New Jersey’s Healthy Small Food Retailers act (A 2164 Act 15) provides funding to small food retailers to sell fresh and nutritious food, requires the Department of Agriculture to expand the Jersey Fresh website to provide opportunities for the establishment of purchasing networks between farmers, distributors, grantees, and small food retailers. Oklahoma H 1055, Act 138 creates a permit for unattended food establishments, sets forth criteria for food and beverages to be sold, requires signage, sets forth provisions relating to sanitation and security, requires routine service, and the collection of sales tax.
Oregon enacted H 2060 Act 387, which authorizes the State Department of Agriculture to condemn or close a food establishment if authorization to operate has not been obtained or has lapsed.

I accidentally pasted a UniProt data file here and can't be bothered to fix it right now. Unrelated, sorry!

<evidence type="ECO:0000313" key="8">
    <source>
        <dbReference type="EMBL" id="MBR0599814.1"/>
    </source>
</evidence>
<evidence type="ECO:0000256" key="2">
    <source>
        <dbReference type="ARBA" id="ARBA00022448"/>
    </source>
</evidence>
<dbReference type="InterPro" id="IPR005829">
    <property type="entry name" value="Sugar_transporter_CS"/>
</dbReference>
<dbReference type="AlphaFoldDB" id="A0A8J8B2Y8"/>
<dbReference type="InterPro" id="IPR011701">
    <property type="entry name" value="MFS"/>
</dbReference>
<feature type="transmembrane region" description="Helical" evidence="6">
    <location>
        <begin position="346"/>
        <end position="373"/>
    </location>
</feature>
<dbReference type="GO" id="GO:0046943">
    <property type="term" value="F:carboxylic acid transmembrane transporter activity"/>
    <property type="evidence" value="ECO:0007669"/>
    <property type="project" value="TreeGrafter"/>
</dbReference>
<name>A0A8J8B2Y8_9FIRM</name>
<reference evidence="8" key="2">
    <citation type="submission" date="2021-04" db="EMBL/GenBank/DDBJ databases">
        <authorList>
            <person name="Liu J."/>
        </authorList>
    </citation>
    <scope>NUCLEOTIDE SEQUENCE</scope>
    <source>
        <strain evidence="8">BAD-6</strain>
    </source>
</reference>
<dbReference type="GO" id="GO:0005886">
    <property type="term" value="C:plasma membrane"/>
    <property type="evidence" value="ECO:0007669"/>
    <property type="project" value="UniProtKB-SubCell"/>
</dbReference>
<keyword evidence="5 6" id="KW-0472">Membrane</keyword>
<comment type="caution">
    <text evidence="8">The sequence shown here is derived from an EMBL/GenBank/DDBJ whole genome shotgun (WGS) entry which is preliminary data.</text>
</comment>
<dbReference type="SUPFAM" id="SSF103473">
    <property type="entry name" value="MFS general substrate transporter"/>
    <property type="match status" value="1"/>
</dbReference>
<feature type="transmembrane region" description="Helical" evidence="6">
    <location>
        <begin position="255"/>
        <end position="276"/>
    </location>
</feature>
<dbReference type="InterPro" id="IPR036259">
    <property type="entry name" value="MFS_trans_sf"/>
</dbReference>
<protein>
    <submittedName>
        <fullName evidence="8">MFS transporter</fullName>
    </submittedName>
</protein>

Utah’s Food Truck Licensing bill amends the state food truck law, clarifies that a political subdivision may not enforce local regulations that conflict with state law, and prohibits a political subdivision from requiring a fee or permit for a food truck to operate on private property or requiring a food truck operator to provide the dates, times and duration of food truck operation. (S 71 Act 260)
Virginia amended its Food Establishments law to define a certified food protection manager and exempts any restaurant operated by a nonprofit civic service organization, a volunteer fire department, or a volunteer emergency medical services agency from any requirement to employ a certified food protection manager. (H 1663 Act 275)
Washington’s Mobile Food Units law (S 5218 Act 185) revises provisions relating to mobile food units, requires a regulatory authority to accept a completed and approved plan review of a mobile food unit of another regulatory authority.
In West Virginia, the legislature enacted the Fresh Foods Act, requiring all state-funded institutions to purchase a minimum of 5% of fresh produce, meat and poultry products from in-state producers if available at an equal or lower cost. (H 2396 Act 12).